Double Win May Help Trudeau Quiet Critics
Justin Trudeau is on a roll.
In less than 12 hours, the Canadian prime minister scored the most significant economic wins of his political career: a new trilateral trade deal with the U.S. and Mexico, and a $31 billion natural gas terminal.
President Donald Trump’s aggressive negotiating style and Trudeau’s willingness to stand his ground on key issues such as dairy and dispute settlement have severely tested the traditionally close U.S.-Canada relationship. In the end, Trump – who has been increasingly focused on his escalating trade war with China – won only modest revisions to a deal he once called a “disaster."
It remains to be seen how much credit Trudeau will get for his exploits. And any concessions he made to get a Nafta deal done could generate pushback from critics who maintain he should have taken an even harder line against Trump.
Indonesia’s aftershocks | As the search for survivors continues on the quake-ravaged island of Sulawesi, President Joko Widodo’s ability to deliver a speedy rehabilitation will be under scrutiny – as will the failure of the country’s tsunami warning system. Authorities are preparing for mass burials of victims and the death toll is expected to climb well above the official figure of 832. Also under pressure: the budget – both from reconstruction costs and the hit to the nation’s all-important tourism industry.
Gender gap | The battle over Brett Kavanaugh’s Supreme Court nomination is widening a political chasm between America’s men and women, suggesting an unprecedented gender gap in the 2018 midterm election that will decide control of Congress and influence the rest of Trump’s first term as president, Sahil Kapur and John McCormick write. Click here for more on how the Kavanaugh fight could make it even more difficult for the high court to stay above the political fray.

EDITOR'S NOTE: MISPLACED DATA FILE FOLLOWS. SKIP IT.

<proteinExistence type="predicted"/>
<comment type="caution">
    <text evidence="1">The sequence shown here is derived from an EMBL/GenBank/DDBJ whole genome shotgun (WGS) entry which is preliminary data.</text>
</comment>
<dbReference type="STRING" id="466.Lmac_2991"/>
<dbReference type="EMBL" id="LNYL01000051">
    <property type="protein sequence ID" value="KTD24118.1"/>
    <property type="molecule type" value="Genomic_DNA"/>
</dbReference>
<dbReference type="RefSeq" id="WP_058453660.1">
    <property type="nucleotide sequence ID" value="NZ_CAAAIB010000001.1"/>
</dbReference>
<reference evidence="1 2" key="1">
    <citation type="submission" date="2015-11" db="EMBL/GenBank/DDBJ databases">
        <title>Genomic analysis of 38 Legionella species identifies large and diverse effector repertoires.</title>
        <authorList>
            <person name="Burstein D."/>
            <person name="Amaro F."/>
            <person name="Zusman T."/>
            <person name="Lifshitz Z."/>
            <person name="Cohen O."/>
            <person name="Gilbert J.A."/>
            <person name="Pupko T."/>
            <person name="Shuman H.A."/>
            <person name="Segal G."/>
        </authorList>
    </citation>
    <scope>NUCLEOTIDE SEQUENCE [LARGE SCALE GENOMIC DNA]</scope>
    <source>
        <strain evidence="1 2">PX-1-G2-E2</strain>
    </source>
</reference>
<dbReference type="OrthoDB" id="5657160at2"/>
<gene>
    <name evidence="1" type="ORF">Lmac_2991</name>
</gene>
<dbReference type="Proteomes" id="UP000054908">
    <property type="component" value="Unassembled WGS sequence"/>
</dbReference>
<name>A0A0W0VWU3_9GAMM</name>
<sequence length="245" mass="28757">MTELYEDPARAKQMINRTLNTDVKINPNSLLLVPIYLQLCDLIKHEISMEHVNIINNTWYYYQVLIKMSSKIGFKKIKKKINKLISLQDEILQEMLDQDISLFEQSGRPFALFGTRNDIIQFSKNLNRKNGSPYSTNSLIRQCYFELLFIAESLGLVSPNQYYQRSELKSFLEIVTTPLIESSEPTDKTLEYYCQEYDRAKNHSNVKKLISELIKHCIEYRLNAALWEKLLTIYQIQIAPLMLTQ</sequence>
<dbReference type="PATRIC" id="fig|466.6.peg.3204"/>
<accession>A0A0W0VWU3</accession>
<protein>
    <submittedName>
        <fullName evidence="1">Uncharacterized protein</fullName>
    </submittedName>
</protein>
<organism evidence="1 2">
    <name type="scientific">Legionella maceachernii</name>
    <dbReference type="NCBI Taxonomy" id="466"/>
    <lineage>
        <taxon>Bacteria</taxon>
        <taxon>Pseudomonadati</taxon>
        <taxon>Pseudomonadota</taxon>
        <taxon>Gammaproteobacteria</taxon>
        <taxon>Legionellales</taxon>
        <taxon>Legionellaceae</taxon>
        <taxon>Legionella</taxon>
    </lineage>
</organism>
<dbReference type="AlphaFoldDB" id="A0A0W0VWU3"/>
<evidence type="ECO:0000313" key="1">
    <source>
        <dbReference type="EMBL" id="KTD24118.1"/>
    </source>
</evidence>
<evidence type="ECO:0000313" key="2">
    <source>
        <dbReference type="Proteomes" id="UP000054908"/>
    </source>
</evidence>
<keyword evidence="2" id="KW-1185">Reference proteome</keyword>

Brexit continues to divide | The U.K.’s ruling Conservatives are meeting for day two of their annual conference with the party divided on how to pull away from the European Union and struggling to get behind Theresa May’s Brexit plan. The prime minister faces the battle of her political life to retain control of the party as top Tories undermine her leadership. Follow coverage of the event in Birmingham on our live blog.
Balkan flop | The premier of the Republic of Macedonia threatened to call snap elections if he fails to win parliamentary support to change his country’s name after a referendum on the issue where only 37 percent of voters showed up. Zoran Zaev is trying to settle a 27-year row with Greece, which has its own region called Macedonia and has blocked its neighbor’s accession to the EU and NATO over the label. He’s also facing opposition from Russia, which opposes the expansion of the western military alliance into its former sphere of influence.
Ethiopia’s test | Roving militias. Prisoners stripped naked and rolled in hot ashes. “Mafia”-style murders and violence that forced more than a million people from their homes. That’s the legacy Mustafa Omer, the new president of Ethiopia’s eastern gas-rich Somali region, will have to overcome. As Nizar Manek writes, his success could prove a bellwether for efforts to usher in political freedom and reform the powerful security services in Africa’s second-most populous country.
What to Watch
The U.S. Supreme Court starts its new term under a cloud of Kavanaugh-fueled uncertainty that -- at least temporarily -- delays dreams of a conservative legal revolution. Greg Stohr previews the cases before the justices.
Finance Minister Giovanni Tria has to sell Italy’s budget to EU counterparts in Luxembourg today after initial targets alarmed investors.
And finally … Trump is taking his adulation of autocratic North Korean leader Kim Jong Un to farcical new heights, comparing their diplomatic courtship to some epistolary romance. “He wrote me beautiful letters,” the president told a rally Saturday in West Virginia. “We fell in love.” Trump poured out his affections even after North Korean Foreign Minister Ri Yong Ho told the United Nations the regime still lacked enough trust in the U.S. to give up its nuclear weapons. Can love survive without trust?
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